Angilbert (fl. ca. 840/50), On the Battle Which was Fought at Fontenoy

The Law of Christians is broken,
Blood by the hands of hell profusely shed like rain,
And the throat of Cerberus bellows songs of joy.

Angelbertus, Versus de Bella que fuit acta Fontaneto

Fracta est lex christianorum
Sanguinis proluvio, unde manus inferorum,
gaudet gula Cerberi.

Wednesday, March 17, 2010

St. Jerome on the Natural Law: The Scintilla of Conscience

SAINT JEROME IS NOT TO BE NEGLECTED in considering the teachings of the natural law as found in the Church Fathers. St. Jerome, or Eusebius Sophronius Hieronymus (ca. 347 – 420 A.D.), was the son of Eusebius of Stridon, a town on the border of Dalmatia and Pannonia. St. Jerome is therefore sometimes referred to as “the Dalmation.” St. Jerome was born into a Christian family, and one that valued a classical education highly. He pursued rhetorical and philosophical studies under Aelius Donatus at Rome, and became accomplished in both Latin and Greek. Though born into a Christian family, he does not appear to have taken his faith seriously until sometime during his student years, and then through a series of stages of increasing fervor. On a journey through Thrace and Asia Minor in 373, Jerome became ill, and, during his illness, experienced a vision that made him disdain his secular studies and devote himself to the study of Scripture, and to an ascetic life.

The Ascetic Jerome: Detail of Unfinished Work by da Vinci

After this transformational experience, St. Jerome spent some time in the desert of Chalcis, southwest of the city of Antioch, and there, in the company of hermits, tried to learn Hebrew and advance in the study of the Scriptures. He returned to Antioch to be ordained, and then traveled to Constantinople to study Scripture under the famous St. Gregory Nazianzen. After two years in Constantinople, St. Jerome returned to Rome, and became a confidant of Pope Damasus I.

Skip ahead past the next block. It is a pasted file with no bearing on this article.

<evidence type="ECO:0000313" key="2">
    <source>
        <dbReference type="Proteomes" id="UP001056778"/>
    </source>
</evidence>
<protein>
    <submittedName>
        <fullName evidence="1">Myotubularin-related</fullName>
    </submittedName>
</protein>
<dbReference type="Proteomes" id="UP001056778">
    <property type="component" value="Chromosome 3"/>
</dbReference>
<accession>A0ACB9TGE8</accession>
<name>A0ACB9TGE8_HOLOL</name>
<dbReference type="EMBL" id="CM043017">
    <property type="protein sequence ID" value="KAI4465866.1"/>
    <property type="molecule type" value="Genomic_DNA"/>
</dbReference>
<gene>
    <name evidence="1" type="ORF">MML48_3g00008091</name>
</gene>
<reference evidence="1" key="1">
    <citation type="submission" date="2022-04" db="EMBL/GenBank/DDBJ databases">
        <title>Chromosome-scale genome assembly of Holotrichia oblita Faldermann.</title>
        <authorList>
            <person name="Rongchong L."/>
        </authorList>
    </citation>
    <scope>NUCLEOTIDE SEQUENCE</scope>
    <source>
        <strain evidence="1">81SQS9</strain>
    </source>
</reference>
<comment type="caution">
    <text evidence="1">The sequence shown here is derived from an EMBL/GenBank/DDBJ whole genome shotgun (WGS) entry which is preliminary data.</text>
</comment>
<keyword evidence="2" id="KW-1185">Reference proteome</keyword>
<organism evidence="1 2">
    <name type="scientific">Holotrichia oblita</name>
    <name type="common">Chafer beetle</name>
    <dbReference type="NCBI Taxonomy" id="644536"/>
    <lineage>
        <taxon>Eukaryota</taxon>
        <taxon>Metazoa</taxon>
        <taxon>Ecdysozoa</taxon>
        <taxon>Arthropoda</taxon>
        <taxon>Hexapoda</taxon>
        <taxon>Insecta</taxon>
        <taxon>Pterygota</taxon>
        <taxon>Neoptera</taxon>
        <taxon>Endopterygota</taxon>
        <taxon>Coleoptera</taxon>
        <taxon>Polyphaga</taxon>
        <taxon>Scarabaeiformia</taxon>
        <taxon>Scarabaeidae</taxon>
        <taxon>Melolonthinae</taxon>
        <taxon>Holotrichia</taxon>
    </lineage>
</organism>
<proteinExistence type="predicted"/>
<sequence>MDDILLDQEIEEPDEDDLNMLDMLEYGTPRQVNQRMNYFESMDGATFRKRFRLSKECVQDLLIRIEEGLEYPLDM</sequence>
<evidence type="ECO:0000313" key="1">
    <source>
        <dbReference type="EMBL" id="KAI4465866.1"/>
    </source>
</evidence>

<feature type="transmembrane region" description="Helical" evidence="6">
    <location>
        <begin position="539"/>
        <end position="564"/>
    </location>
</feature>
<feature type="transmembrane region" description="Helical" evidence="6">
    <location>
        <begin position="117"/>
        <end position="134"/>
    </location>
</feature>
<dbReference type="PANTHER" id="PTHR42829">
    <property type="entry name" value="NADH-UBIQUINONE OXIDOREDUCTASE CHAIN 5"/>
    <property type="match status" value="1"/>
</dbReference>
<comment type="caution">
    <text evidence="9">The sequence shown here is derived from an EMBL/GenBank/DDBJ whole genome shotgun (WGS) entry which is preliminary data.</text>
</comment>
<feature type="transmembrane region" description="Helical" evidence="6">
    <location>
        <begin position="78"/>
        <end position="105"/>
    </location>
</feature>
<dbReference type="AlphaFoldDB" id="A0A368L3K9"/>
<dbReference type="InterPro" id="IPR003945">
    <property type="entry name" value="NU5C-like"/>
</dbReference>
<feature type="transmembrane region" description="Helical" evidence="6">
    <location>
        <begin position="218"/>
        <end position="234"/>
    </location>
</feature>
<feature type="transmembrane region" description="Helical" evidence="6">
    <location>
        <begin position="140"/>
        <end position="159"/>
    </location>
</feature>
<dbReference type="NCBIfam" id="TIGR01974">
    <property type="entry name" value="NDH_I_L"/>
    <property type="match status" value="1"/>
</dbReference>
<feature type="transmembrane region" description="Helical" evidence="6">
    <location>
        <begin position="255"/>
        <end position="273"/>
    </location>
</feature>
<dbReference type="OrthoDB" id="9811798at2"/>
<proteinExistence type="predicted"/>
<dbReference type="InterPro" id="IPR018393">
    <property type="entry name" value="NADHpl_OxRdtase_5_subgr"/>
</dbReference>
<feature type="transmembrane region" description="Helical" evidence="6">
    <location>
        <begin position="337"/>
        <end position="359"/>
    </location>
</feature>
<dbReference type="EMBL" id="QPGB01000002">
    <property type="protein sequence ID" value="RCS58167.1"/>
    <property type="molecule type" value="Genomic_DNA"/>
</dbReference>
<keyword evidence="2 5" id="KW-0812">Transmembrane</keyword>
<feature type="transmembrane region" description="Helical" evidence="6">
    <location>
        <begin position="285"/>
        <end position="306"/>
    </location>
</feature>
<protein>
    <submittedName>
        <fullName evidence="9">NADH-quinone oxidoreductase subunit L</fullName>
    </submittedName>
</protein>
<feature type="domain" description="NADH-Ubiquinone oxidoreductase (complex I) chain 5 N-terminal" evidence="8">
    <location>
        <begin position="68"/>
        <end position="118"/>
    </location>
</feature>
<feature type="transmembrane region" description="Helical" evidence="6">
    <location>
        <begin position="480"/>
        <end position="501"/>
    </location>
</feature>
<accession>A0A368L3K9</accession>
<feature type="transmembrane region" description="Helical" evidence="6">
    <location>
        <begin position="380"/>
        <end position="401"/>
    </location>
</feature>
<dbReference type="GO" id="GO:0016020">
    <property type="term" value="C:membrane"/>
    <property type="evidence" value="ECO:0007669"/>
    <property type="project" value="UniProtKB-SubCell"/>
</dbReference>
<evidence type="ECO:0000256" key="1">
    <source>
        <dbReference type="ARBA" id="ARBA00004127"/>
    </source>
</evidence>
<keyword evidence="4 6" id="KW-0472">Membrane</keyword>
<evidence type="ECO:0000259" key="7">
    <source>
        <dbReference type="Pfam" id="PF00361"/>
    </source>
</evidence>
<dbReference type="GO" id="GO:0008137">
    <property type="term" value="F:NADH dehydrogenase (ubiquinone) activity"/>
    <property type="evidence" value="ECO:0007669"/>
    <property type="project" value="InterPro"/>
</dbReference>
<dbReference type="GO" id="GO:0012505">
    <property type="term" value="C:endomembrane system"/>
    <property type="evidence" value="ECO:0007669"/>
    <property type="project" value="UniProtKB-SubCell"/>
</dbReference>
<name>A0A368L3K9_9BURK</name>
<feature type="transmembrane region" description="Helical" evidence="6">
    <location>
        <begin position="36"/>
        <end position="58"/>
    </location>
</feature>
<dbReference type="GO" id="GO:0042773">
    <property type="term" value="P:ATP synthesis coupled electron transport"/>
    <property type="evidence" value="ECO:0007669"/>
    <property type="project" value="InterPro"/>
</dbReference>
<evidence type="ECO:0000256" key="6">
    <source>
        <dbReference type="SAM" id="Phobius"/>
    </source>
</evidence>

St. Jerome was forced to leave Rome after the death of Pope Damasus I, as his criticism of the secular clergy in that city had earned him many enemies and the death of the Pope left him without a protector. Therefore, in 385, St. Jerome returned to Antioch, and then, with a group of pilgrims, traveled to the Holy Land. He then spent some time at the Catechetical School of Alexandria, and thereafter returned to Palestine in 388, where he remained the rest of his life in a hermit’s cell near the town of Bethlehem. For more than thirty years, writing from his cell in Bethlehem, St. Jerome led a tremendously productive life.

St. Jerome in his Cell by Domenico Ghirlandaio

St. Jerome’s accomplishments are legion. He is known as having translated the Scriptures into Latin (the Vulgate), using the original Greek and Hebrew texts as the basis of his translation. His writings are vast and accomplished, and include commentaries on Scripture, letters, historical, biographical, and hagiographical works, as well as numerous polemical and theological works. His literary corpus is extensive and monumental, perhaps only outdone by St. Augustine’s even vaster literary output. St. Jerome is considered both a Father of the Church and a Doctor of the Church.